When Line in is used in the normal way (Line out to Amp) the input gain is set to around 90%. When it’s rerouted to the digital output line by the PC, the sensitivity has to set to less than 10% for the same volume, on top of that there was now a noise at high volume between audio tracks and when nothing was playing. Turning the Line-In control feeding the digital output up to 100% allowed me to hear this noise really loud.
A test that should be carried out is to plug a cable into the Line-Input and short the audio in terminals at the end of the lead to different earth points around the case. Make sure it’s an earth point else you will blow the line input.
If shorting the cables to ground on the outside of the DAB-FM case causes substantial noise then plugging that cable into the output of a DAB-FM module just a short distance away is always going to cause noise.
Connecting the input wires to the case of the PC just 1” away from the Line-in jack created noise. The only place which produced zero noise was the shield surrounding the input jacks inside the PC case itself. (I have been down this road before)
1: The PC PCB is mounted inside a case (see pictures)
2: There is an earth lead soldered to the earth pad under the PC-PCB screwed to an earth lug.
3: The DAB-FM module has a short thick lead from its earth to the chassis.
4: Running a thick lead through the back of the case soldered to the PC input connector shield and to the shield on the DAB-FM radio almost removed all noise when the Line-In lead was shorted to the earth of the DAB-FM module (everything full volume).
When the Line-In was reconnected to the DAB-FM module there was absolutely no noise at the normal running input setting.
If you look at the large PC case I built you will see that the DAB-FM module is screwed to the same aluminium ground plane as the PC and the PSU, in other words a completely common ground plane. Both units already have a thick lead from their ground point to chassis ground to overcome any loss through the PCB mounting hardware.
Points of interest.
When the Line-In lead was shorted to the case of the M4-PSU (inside a shielded case with RF feed-through bypass caps on all leads) the noise was reduced considerably compared to the case of the PC.
When the case is taken off the PC the weak station performance of the FM radio is reduce.
When case holding the full CAR-PC components is opened (the lid is hinged and lifts up for quick access) the GPS receiver located at the front of the car drops 3 bars in signal strength- DAB FM are unaffected.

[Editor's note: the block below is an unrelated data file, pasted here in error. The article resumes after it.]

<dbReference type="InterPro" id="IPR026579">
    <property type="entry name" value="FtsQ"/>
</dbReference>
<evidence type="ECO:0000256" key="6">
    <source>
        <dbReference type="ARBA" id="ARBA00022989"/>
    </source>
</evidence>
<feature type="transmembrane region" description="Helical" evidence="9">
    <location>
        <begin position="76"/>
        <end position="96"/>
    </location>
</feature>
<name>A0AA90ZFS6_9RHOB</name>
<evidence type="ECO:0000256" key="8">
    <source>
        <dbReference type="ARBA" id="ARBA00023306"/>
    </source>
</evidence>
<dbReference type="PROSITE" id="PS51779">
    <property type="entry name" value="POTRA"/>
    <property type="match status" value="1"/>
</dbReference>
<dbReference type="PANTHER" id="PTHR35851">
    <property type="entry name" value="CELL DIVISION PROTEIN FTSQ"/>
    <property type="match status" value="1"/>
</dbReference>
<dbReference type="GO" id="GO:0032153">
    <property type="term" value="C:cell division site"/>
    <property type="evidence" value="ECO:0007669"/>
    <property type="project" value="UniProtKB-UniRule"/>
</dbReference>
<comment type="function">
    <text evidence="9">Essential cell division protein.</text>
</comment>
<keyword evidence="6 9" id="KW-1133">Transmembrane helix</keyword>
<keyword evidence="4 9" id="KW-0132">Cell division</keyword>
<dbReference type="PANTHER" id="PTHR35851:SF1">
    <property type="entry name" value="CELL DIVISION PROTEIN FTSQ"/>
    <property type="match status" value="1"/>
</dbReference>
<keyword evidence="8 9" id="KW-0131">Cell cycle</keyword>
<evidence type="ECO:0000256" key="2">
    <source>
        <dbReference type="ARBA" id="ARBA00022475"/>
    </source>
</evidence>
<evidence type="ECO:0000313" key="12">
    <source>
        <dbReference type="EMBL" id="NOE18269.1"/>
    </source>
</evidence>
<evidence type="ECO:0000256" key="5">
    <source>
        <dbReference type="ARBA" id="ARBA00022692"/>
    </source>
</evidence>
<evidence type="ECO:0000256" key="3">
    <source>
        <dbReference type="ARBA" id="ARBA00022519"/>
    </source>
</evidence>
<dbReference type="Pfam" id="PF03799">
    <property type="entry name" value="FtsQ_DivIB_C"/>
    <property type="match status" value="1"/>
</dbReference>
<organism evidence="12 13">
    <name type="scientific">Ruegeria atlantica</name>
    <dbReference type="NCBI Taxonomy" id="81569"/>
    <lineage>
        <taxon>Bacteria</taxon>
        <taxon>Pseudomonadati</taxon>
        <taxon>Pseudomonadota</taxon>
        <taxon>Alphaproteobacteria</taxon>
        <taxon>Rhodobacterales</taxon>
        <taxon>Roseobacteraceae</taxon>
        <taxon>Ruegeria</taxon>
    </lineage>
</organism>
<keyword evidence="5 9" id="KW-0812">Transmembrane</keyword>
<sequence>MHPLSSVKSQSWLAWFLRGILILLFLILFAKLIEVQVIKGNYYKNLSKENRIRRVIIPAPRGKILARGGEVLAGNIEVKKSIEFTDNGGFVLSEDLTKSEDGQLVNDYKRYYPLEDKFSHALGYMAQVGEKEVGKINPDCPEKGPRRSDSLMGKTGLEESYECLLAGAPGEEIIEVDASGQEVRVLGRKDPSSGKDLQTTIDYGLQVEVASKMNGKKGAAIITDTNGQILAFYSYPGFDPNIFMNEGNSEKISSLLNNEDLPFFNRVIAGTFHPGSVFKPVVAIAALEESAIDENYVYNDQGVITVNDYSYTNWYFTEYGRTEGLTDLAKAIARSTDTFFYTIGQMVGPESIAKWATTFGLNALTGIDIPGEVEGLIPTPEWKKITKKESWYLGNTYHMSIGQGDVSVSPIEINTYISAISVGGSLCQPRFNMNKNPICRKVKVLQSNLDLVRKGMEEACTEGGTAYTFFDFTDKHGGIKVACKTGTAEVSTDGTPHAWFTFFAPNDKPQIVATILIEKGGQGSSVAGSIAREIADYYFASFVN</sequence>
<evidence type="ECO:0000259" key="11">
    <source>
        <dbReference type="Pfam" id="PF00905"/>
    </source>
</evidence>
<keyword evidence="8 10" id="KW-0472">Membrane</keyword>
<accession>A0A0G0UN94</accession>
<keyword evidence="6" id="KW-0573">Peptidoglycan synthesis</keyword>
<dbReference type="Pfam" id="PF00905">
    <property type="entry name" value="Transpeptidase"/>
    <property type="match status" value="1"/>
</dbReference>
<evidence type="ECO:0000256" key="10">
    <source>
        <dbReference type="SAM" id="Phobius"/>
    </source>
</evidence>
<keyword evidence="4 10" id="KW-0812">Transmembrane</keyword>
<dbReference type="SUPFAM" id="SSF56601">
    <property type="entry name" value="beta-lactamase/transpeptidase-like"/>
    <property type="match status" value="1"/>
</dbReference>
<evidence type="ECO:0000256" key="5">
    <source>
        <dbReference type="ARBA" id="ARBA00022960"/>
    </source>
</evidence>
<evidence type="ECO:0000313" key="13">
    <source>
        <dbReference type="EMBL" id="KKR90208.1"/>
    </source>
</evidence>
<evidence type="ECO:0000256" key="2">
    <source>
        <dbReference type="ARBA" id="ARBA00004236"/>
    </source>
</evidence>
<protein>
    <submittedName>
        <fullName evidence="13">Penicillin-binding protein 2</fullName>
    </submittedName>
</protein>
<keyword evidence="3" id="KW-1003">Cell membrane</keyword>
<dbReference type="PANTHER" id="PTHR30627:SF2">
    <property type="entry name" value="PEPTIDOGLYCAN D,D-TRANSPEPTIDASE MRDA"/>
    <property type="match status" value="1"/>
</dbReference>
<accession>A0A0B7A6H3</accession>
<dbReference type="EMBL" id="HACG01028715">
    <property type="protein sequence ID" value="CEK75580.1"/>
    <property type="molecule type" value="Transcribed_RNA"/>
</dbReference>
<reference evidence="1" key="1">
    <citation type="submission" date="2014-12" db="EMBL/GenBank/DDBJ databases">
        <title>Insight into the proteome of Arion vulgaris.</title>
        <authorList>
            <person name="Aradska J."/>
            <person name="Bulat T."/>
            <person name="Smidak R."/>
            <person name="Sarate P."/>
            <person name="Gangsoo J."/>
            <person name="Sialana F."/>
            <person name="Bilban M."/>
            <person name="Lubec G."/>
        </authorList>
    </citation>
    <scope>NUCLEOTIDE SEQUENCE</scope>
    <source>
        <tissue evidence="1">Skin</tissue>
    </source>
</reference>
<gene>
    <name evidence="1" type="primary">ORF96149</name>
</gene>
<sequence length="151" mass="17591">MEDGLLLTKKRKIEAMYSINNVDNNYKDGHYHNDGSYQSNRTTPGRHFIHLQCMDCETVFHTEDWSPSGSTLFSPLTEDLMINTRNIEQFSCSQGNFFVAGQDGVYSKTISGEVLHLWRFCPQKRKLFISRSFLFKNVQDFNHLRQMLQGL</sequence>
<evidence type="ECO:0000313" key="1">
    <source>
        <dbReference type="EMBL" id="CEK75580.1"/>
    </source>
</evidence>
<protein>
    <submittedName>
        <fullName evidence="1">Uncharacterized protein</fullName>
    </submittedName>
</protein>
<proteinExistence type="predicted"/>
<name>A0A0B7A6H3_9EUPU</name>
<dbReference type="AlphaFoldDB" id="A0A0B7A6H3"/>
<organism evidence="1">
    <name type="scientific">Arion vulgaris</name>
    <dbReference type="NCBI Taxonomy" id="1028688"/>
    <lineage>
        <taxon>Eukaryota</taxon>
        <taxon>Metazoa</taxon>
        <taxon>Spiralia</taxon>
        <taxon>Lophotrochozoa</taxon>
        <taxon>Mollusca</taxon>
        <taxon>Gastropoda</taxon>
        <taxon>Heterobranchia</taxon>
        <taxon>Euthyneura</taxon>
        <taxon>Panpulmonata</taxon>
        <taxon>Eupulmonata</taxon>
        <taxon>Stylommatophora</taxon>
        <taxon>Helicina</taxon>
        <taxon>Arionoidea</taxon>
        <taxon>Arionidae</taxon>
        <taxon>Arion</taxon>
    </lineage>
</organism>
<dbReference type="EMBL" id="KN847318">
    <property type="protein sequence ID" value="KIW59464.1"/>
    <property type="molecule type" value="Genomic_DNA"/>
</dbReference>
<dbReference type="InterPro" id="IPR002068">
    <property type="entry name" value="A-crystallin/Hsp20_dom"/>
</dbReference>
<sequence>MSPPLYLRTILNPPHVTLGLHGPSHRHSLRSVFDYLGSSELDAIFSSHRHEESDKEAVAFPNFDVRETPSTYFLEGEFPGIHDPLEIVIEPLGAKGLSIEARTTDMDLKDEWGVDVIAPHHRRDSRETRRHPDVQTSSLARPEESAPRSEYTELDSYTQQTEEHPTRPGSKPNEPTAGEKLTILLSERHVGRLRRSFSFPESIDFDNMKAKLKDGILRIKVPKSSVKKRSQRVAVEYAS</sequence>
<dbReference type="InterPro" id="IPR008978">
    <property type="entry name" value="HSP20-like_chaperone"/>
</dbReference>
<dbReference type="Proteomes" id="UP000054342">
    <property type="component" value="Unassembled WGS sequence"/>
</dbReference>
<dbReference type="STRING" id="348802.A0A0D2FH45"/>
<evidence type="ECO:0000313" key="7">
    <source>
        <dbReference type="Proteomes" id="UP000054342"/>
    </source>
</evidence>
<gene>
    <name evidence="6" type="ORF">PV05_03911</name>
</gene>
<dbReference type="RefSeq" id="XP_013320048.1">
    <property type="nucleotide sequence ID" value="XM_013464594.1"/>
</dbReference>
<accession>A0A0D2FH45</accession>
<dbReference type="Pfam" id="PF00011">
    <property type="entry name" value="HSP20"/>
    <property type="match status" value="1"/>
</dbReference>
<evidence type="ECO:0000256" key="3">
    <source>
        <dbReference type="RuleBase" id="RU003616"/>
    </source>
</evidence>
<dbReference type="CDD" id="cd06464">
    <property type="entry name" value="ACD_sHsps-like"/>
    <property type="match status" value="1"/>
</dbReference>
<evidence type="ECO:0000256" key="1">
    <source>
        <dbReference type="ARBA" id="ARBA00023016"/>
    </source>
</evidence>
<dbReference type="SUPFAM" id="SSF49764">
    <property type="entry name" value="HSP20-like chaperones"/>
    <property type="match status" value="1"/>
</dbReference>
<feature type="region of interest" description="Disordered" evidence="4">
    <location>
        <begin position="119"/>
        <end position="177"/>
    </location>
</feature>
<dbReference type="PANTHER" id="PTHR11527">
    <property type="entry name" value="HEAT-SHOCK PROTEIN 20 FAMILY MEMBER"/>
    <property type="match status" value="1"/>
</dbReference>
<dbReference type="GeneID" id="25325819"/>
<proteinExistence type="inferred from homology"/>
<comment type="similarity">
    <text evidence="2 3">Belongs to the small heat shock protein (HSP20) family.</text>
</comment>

When you touch any USB outlet (you become a poor aerial) a DAB signal of 5 (good) can rise to 40 (almost no signal for dig reception), however GPS and FM are unaffected. That means that any web camera lead (and any lead) must be held against the car frame at all times. The front USB hubs are earthed to the car frame.
Consider also that the DAB-FM aerial is roof mounted. Its amplifier, at the base of the aerial, is powered by a lead running from the CAR-PC case in a loom with all other leads including Power and VGA. The DAB and FM leads also run from inside the CAR-PC case in the same loom. None of these leads or layout or the fact that the DAB-FM module is mounted inside the CAR-PC case has any affect on the receiver performance at all, this unit is the same as, or more sensitive, than a commercial radio in the car without the CAR-PC running.
It makes me wonder what ever possessed me to start on, what seemed like such a simple project, in the first place. :crazy:
Anyway it’s all back in, and dam it works well – about #$%## time.
I have just a video of the thing working and a nice front panel to make and it’s finished.
I forgot to mention that, to my surprise, sound quality with digital out compared to analogue out is far superior, to the point that the door speaker quality (lack of) is obvious and really limiting the audio quality. I had expected there to be only a little change. It makes you question what goes on inside the analogue sound circuits on some MB’s. The really noticeable improvement is in the increased audio bandwidth, particularly the low end from the DAB-FM radio to Line-In, now being patched through the digital output in the PC, something changed drastically when this was done.
There has been no noise improvement, there couldn’t be, as there was absolutely no noise generated between the Alpine amp and the Line-out of the CAR-PC to start with, and now, as before, no noise between the MiniDSP’s four analogue outputs and the AMP.
EDIT for Clarification
Just to make it clear – The Mixer plug-in is NOT software that processes audio on the PC. It is a configuration and control interface for the MiniDSP board. It changes/loads firmware on the DSP board and that configuration resides there permanently or until you change it – no PC needed.
The Plug in software running on the PC is the control interface that talks to the DSP board, loads or changes a configuration on the DSP board and can control the DSP board in real time.